If you have a history of cold sores but not an active cold sore or one within the last week, you’re not contagious and it’s OK to kiss and care for a baby or toddler, says Morgan.
“Usually, cold sores are fairly benign,” says MacKnight. “You don’t see a lot of complications in young children.” However, babies, particularly those less than 12 months, have immature immune systems. “With young babies, the virus can disseminate, or move quickly, to other areas of their bodies, which means a risk of meningitis,” she says. “It’s rare, but it is a risk.” Viral meningitis (inflammation of the tissue that covers the spinal cord and brain) and viral encephalitis (inflammation of the brain)—a related condition—can cause brain damage or be life-threatening.
At any age, a cold sore can also spread to the eye and cause a potentially dangerous infection called HSV keratitis, she says. This is an infection of the cornea, so it’s very important not to touch a cold sore and then rub your eye. HSV keratitis often heals without damaging the eye, but a severe or untreated infection can cause scarring of the cornea or even blindness.
Signs of HSV-1 infection can be tricky because they are vague and may include lethargy, irritability, fever and poor appetite. Infants may or may not have actual sores, have sores that appear on other parts of their bodies (not just their mouths) or have blister-like rashes on their bodies. It’s a good idea to call your healthcare provider to get it checked out and ask specifically if it could be a cold sore.
Two rare yet serious complications related to HSV-1 infection are meningitis and encephalitis. Symptoms of meningitis in babies include a fever, irritability, a lack of energy, poor appetite, sleepiness or difficulty waking from sleep. (Young children may have similar symptoms, along with headaches, stiff necks or sensitivity to bright lights.) Symptoms of encephalitis in infants and young children include nausea and vomiting, bulging in the soft spot (fontanelle) of the skull, body stiffness, irritability and poor appetite. If your child has any of these symptoms, go to the emergency room.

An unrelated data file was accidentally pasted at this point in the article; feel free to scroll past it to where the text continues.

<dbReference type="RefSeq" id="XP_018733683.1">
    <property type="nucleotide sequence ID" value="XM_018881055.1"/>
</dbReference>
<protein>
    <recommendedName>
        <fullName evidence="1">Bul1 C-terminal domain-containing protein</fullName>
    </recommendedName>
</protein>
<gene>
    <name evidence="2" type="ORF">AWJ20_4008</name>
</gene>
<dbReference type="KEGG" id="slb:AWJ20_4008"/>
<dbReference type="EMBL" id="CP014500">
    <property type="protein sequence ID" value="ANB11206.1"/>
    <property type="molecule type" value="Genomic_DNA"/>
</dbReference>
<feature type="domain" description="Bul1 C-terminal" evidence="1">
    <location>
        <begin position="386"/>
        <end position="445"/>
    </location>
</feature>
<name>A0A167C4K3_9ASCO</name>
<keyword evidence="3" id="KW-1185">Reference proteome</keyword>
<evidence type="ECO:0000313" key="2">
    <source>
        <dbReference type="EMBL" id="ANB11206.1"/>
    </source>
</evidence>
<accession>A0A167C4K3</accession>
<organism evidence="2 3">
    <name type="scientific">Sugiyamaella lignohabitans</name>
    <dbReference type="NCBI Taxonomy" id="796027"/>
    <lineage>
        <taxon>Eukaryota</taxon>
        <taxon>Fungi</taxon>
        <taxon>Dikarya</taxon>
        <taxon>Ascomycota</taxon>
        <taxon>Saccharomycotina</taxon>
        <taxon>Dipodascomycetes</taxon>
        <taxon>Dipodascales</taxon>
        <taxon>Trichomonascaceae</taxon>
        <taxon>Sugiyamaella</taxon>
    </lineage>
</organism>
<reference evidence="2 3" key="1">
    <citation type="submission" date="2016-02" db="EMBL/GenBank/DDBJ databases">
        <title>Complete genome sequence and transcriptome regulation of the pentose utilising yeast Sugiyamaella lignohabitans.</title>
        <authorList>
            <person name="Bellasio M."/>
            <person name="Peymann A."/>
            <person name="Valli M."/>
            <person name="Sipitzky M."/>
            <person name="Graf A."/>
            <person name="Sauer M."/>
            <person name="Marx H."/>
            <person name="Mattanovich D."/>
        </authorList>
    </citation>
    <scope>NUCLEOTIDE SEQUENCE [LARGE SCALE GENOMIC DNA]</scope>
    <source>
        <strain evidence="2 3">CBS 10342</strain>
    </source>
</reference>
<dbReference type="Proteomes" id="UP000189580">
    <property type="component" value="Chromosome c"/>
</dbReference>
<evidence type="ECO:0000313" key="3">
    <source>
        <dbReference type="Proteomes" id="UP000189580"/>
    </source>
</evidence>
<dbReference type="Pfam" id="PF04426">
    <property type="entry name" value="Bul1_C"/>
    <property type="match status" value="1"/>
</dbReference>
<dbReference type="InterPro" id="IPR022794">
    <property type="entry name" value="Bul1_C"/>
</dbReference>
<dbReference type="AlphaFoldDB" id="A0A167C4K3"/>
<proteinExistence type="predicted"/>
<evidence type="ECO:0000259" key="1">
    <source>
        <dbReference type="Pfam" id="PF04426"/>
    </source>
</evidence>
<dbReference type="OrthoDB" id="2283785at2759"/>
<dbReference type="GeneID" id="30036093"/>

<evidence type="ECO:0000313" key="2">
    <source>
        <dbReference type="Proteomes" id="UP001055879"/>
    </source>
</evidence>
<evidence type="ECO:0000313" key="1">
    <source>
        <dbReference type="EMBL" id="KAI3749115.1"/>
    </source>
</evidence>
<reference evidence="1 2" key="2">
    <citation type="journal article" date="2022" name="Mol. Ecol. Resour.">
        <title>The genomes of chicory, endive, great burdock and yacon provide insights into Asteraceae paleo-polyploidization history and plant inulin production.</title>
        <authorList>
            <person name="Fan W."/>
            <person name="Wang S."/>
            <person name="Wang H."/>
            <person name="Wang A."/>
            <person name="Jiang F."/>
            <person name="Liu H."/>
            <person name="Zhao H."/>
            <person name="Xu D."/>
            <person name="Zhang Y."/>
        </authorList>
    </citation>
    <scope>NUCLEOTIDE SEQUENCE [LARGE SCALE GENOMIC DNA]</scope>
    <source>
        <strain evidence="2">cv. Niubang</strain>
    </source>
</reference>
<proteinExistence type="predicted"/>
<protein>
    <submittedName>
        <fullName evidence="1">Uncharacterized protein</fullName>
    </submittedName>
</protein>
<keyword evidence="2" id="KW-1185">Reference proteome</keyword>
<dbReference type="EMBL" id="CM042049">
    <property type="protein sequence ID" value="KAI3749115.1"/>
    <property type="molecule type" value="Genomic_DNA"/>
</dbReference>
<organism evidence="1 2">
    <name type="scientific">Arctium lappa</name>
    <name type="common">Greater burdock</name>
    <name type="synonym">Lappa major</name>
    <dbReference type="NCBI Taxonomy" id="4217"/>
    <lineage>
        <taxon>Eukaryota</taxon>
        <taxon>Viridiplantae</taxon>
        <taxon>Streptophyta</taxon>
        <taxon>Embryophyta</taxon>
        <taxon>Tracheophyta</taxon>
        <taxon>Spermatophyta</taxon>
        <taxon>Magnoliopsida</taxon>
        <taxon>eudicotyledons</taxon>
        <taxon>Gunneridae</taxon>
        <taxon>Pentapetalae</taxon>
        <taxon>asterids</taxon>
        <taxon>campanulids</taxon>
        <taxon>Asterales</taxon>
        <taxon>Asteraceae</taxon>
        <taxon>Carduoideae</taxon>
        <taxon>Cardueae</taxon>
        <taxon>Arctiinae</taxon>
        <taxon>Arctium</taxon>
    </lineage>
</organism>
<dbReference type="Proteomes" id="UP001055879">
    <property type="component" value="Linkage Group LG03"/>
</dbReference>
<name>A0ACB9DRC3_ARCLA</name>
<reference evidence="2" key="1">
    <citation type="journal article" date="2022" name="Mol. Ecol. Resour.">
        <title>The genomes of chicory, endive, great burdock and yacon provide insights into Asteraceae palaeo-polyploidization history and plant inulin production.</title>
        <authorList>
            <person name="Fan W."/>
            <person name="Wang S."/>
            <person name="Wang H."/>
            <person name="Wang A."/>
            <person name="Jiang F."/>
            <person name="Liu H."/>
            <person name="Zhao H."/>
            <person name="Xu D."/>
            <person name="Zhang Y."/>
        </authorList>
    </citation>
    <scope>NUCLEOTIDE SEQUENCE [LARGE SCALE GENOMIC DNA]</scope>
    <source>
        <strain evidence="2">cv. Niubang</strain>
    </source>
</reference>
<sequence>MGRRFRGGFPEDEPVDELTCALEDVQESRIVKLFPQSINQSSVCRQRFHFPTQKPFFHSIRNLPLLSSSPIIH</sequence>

Because kids older than one have more robust immune systems, the symptoms of a first cold sore are annoying but almost always minor. Blisters may form on the mouth or gums, not just the lips. Your child may also have swollen or tender lymph glands, a sore throat, a mild fever and drooling.
While complications from HSV-1 in infants are rare, they can be very serious. A baby that has been exposed to the HSV-1 virus and shows symptoms should be seen immediately by a healthcare professional. A blood test can show exposure by detecting particular antibodies that fight the virus. Treatment may include hospitalization to receive IV antiviral medication.
For kids older than a year, your healthcare provider may suggest an age-appropriate dose of children’s ibuprofen or acetaminophen and cold cloths to help soothe any itchiness or pain. Avoid potentially irritating acidic foods, such as oranges and tomato sauce. If the sore is swollen, red or hot to the touch, it could be infected and needs to be seen by a healthcare professional. Try to encourage your child not to pick at their sores and to wash their hands often. Wash their toys frequently with soap and hot water.
The bottom line? Cold sores are for life. While they’re mainly a nuisance in toddlerhood and beyond, they can be very serious for babies, so take the right precautions and don’t be shy about insisting that family members and caregivers do the same.